Wednesday, October 28, 2009

University reform in Italy

I have written several times, always as a foreigner trying to understand the Italian mind, about university reform. I think however I have not emphasized an important (perhaps the most important) aspect. What follows is my imperfect understanding.

Money comes the the universities for two reasons - from research applications, and from the student enrolment.

Research money is fickle and allows one to employ temporary staff. (Research staff and graduate students are of course almost essential for certain areas of research.)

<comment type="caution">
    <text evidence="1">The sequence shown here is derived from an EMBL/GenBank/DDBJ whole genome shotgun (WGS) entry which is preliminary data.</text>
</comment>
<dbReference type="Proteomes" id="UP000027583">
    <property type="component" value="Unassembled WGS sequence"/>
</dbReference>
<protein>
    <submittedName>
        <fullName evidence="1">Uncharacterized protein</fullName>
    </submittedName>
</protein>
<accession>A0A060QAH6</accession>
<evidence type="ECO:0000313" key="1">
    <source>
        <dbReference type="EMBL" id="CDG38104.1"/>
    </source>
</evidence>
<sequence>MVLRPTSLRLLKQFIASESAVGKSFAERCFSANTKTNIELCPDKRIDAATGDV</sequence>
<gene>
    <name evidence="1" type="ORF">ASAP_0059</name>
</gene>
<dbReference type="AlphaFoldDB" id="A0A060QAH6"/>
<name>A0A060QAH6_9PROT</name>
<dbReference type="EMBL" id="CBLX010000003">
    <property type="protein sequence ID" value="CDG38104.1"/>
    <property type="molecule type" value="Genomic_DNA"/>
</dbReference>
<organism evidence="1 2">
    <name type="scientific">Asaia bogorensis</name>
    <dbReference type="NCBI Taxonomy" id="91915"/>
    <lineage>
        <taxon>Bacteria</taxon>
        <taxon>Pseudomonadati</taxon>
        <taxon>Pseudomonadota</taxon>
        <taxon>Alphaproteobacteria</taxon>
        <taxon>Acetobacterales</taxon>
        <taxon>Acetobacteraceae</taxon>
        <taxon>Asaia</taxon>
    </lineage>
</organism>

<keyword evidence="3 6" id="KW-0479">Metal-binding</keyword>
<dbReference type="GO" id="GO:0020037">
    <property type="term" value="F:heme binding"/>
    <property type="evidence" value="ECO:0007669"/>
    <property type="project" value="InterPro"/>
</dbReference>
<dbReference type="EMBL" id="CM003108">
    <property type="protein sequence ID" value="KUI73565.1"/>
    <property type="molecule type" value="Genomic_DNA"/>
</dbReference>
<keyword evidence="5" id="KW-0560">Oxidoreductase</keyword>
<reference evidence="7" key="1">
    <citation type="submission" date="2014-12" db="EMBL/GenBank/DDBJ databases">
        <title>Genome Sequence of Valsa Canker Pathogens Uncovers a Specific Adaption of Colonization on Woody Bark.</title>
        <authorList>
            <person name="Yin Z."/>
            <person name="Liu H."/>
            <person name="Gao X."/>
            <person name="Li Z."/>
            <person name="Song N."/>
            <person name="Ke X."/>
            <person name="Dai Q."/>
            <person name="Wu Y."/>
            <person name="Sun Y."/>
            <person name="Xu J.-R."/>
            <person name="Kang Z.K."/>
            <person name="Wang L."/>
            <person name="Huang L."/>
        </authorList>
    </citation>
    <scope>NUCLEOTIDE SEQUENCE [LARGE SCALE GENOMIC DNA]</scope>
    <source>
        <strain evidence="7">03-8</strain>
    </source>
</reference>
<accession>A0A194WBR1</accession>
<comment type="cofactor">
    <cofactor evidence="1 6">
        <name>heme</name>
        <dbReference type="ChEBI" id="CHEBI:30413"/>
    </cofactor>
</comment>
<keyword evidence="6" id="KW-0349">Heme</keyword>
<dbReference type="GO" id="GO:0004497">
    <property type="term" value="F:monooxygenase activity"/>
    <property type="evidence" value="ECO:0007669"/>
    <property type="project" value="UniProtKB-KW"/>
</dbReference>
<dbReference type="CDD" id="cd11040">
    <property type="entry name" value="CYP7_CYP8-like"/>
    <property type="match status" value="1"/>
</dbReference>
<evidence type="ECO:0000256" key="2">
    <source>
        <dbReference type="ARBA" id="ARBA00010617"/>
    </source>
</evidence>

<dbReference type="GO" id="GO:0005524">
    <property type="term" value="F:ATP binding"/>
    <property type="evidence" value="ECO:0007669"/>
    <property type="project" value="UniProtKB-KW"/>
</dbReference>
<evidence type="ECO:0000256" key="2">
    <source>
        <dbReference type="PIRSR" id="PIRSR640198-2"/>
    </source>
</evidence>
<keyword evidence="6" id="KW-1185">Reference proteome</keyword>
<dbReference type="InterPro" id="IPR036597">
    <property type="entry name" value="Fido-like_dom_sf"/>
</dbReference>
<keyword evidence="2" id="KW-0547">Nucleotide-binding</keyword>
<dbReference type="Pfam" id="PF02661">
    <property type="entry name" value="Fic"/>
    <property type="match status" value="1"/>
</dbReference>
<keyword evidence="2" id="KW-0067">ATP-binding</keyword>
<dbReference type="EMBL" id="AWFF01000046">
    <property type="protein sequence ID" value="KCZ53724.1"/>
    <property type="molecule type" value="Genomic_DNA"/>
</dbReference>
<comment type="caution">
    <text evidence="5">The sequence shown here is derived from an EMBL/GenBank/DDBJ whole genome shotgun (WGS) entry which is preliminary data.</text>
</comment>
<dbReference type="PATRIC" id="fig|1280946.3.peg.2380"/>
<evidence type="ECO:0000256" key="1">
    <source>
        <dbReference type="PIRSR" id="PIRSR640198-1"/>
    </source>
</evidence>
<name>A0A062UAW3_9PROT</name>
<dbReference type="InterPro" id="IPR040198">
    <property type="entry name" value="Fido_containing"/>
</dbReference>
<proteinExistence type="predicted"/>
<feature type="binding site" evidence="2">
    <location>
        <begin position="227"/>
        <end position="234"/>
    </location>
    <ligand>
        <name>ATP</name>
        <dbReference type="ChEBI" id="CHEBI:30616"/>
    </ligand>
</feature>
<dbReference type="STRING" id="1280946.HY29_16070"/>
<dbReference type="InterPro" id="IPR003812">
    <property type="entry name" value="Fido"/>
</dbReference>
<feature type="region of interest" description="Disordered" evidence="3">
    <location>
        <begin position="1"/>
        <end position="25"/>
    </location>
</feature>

Student money is hard, and allows one to employ permanent staff. The desire to employ permanent staff in ones area seems to be a main driving force for Italian (maybe all) academics.

So what did Italian academics do in recent years? Create courses to attract students. Insubria university in Como created in Science an Informatica course and a Bene Culturale course. In Giurisprudenza the university created Scienze di Turismo and Mediazione Linguistica. These courses did attract students.

However the resulting money coming to the university from student numbers was used, not for permanent staff in the new areas, but for staff in the old areas.

With the contraction of the reform these new courses may/must close for lack of staff, with a resulting loss of a large proportion of the student numbers.

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